One of the offshoot projects they indulge in is PAINT, which customarily allows lead guitarist Pedrum Siadatian to truly unleash his inner '66 West Coast love child. Not a million miles away from what the Las do anyway but so determinedly laidback and gently frazzled in this case it's almost horizontal. As if Syd Barrett and Skip Spence had paired up inadvisably in the late Sixties.
There's very little on PAINT's latest Spiritual Vegas, that you might call essential really. At least on the surface. It's all far too self-consciously, almost artfully throwaway for that. Each of the sixteen tracks here is come and gone before you know it.
That doesn't mean there isn't quite a lot worthy of a second glance. Quite the opposite really. It's highly more-ish for fans of these things. Some things really stand out. Land Man for example has already been posted on my end of year run down list.
Siadatian is a considerable talent, even though he is far too self effacing to present himself as such. Several of the songs on Spiritual Vegas would easily grace an Allah Las album.I'm curious to see how much I come back to this despite the fact that it seems uneccesarily to draw its own disposability. I supect it's actually more accomplished than that. Only repeated plays will tell.
Wednesday, October 21, 2020
Bit of Sabbath in an empty pub with Abbey the barmaid on a Monday Covid-19 October evening in The Telegraph.
From a few days ago:
Fear of Music - The 261 Greatest Albums Since Punk & Disco # 75 Adam & The Ants - Kings of the Wild Frontier
'It could've just been his 19th Nervous Breakdown I guess.But what would make you so nervous in a little place like Londonderry.'
Tuesday, October 20, 2020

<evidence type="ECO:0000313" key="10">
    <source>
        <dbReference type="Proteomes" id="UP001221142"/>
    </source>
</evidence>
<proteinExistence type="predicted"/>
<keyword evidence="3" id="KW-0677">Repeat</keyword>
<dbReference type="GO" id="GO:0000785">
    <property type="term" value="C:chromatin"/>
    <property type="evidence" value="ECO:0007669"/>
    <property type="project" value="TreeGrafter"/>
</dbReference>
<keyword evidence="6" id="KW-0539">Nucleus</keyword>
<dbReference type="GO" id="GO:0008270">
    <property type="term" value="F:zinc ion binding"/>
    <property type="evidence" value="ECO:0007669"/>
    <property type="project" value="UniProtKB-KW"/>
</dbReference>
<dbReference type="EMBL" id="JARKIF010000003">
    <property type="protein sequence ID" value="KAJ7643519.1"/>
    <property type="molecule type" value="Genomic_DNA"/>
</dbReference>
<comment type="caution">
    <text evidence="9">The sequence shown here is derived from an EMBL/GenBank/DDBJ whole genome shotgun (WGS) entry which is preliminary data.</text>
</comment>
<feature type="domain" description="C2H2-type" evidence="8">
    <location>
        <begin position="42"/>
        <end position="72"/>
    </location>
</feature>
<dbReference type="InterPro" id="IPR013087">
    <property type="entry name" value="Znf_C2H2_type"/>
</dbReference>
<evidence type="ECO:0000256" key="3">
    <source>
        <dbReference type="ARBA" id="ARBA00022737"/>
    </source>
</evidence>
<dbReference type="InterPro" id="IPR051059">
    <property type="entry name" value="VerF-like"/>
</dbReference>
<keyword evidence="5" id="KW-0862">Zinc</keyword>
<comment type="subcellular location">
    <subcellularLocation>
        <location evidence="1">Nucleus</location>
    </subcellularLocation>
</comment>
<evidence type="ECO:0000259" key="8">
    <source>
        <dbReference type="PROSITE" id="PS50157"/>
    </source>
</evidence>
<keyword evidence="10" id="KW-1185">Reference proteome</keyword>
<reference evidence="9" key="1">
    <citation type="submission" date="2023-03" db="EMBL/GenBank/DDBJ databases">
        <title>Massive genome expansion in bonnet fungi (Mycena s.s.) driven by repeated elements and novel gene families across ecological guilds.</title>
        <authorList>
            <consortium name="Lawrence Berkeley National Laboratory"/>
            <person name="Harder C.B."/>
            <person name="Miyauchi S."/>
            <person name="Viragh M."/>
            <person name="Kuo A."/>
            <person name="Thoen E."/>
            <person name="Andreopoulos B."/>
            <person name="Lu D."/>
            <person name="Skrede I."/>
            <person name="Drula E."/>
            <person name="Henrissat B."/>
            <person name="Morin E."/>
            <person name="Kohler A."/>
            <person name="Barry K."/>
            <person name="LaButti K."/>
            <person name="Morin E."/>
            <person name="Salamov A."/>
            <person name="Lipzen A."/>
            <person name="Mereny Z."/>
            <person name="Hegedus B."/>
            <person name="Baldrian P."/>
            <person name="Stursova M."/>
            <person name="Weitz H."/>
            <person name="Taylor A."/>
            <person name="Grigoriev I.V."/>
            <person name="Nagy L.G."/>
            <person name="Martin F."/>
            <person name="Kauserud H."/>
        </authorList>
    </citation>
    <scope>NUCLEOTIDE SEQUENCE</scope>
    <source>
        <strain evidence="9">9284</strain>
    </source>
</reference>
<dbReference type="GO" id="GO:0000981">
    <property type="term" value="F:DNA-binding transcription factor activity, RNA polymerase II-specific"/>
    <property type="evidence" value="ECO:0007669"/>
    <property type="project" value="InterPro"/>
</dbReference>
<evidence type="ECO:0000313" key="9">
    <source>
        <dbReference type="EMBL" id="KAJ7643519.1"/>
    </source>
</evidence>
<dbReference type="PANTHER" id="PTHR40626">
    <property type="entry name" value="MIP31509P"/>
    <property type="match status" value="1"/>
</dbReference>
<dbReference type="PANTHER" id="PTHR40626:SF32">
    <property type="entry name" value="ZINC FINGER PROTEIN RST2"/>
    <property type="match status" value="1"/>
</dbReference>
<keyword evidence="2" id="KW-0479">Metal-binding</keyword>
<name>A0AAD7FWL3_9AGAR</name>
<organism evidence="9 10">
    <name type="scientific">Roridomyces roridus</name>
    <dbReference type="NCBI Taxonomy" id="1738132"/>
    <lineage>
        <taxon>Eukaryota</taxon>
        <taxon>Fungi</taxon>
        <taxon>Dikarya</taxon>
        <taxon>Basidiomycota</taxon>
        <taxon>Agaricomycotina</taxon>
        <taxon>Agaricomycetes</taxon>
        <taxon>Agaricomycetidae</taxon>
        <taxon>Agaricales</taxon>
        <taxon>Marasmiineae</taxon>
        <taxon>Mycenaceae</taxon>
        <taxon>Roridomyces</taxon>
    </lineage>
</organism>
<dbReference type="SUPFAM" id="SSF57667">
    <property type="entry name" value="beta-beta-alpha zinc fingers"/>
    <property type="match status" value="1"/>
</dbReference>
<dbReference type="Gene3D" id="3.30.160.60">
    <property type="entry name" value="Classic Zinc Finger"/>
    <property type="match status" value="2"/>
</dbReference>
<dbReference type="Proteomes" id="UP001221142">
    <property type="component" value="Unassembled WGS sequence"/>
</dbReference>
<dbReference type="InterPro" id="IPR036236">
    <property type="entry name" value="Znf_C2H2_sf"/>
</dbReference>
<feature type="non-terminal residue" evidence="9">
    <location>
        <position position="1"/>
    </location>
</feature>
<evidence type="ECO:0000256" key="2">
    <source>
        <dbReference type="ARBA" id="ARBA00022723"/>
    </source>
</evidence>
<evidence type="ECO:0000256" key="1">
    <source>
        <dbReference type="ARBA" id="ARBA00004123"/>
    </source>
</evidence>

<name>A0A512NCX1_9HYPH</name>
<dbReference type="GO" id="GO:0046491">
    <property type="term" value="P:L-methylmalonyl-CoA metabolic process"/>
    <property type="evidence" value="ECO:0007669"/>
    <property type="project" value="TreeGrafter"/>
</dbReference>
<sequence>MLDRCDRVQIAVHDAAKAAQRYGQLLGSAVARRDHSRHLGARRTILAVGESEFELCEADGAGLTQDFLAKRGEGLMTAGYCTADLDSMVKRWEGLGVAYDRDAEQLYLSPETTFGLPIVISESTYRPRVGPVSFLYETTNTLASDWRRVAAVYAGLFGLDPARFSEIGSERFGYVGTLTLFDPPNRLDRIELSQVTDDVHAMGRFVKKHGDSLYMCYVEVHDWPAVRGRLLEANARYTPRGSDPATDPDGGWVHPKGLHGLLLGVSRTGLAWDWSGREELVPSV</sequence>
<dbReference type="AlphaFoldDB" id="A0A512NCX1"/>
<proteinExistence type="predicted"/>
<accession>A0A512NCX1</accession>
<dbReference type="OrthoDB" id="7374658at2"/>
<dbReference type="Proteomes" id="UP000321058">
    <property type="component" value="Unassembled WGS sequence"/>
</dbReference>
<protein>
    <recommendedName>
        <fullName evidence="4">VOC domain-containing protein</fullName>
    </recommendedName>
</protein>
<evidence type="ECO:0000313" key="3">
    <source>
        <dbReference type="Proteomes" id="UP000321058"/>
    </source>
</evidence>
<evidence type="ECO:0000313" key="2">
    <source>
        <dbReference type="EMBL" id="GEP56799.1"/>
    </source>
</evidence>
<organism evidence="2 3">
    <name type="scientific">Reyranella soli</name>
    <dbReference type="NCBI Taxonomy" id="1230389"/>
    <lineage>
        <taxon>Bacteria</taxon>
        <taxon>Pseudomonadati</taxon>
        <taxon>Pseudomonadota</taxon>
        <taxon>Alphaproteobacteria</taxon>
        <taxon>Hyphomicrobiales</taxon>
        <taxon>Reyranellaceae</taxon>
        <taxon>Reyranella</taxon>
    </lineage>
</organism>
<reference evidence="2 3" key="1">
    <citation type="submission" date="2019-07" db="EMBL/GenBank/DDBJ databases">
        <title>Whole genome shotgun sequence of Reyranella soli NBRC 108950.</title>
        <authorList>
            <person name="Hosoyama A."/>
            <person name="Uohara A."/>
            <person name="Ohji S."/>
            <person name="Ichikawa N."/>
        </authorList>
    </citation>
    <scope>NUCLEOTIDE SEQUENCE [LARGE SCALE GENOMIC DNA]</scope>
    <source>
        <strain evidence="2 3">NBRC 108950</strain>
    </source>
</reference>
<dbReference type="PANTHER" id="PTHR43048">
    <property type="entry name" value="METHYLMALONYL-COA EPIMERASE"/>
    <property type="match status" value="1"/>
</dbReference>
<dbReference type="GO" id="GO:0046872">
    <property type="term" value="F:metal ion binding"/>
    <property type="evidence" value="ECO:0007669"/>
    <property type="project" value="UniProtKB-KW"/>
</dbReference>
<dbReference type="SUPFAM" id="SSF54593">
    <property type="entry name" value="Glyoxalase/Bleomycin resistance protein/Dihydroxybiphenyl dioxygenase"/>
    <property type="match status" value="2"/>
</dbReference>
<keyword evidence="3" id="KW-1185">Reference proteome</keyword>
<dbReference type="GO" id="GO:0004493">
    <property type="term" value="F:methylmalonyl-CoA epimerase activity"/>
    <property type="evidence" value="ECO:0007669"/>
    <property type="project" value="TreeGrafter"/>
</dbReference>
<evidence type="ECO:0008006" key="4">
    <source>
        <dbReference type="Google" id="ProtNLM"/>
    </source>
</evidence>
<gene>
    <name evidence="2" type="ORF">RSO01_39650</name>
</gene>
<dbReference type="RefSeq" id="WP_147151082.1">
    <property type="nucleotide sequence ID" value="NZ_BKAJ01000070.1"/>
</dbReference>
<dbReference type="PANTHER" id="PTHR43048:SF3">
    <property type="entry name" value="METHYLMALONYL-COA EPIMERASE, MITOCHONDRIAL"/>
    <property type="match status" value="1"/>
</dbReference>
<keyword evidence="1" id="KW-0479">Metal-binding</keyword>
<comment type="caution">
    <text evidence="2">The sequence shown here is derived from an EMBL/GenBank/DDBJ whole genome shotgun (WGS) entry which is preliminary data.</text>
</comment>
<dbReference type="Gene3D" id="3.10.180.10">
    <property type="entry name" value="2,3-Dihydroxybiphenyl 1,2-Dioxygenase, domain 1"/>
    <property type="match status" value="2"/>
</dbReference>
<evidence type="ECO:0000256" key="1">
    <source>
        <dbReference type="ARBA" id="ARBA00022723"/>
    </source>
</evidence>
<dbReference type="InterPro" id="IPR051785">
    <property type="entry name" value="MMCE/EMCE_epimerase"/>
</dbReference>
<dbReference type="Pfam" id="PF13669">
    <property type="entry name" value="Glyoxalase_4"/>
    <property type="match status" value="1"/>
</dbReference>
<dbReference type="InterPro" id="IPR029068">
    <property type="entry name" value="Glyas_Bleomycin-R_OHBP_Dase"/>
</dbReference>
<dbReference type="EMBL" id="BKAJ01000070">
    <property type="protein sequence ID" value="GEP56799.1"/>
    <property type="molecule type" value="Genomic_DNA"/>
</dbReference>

From January. Seems way back now:
Monday, October 19, 2020
Sunday, October 18, 2020
'Tell me the story of The Beatles again Daddy.The greatest (rock) story ever told and told and told and TOLD.'
Charles Shaar Murray wrote this in his NME review of Shout! Philip Norman's biography of The Beatles in April 1981. Strangely, almost forty years on they have some pretty strong competition. Typically, from a Manchester band.
The Joy Division bandwagon keeps rolling and rolling. Considering they were only together for less than four years their legacy is incalculable. But anyone who has an even passing interest in the band and Rock culture will know the story back to front and inside out. So why tell it all again?
Because it's such a good story and such an important one frankly. Jon Savage's This Searing Light, The Sun and Everything Else assembled from interviews old and new with the main players is as good a piece of evidence to the significance and endurance of this particular myth as any you'll ever find.
Some bands are good, some mediocre, some poor but very few are actually important. Joy Division were and are important. They mattered and matter. Not just their astonishing music but the way that they gave everything in a way that few bands actually do. Where they came from and where they went. Also as a bold and permanent statement from the North .
This is more than a book about music. It's about the incredible contribution it and the band made to empowering and rebuilding a whole city and region with belief and unstoppable pride. This sounds glib but read the book.
You get a ridiculously strong sense of the main casts character's coming out to you as you read. Bernard Sumner's sensitivity, just how funny Peter Hook is and how eccentric Stephen Morris is. How profound and foolish Tony Wilson was. The terrible sadness of Debbie Curtis and Annike Honore.
But most of all this is Ian's tale of course. His incredible ambition, his astonishing talent his phenomenal pain but the beauty he wrought from it in partnership with the rest of Joy Division. In the last twenty pages once his suicide and funeral have been detailed, each of the main players assesses exactly why he did what he did. The accumulation of evidence of the previous three hundred pages led me to the conclusion that it's no real surprise at all. That there was an absolute and dreadful inevitability to where this was all going given the circumstances of his life and the nature of his art.
I've always really enjoyed Savage's writing but didn't buy the book immediately when it was published last year. I wondered whether I really fancied hearing this story one more time, knowing exactly where things were heading. I was wrong to doubt it. I've devoured it in a series of long sittings in the last week or so and recommend it enormously.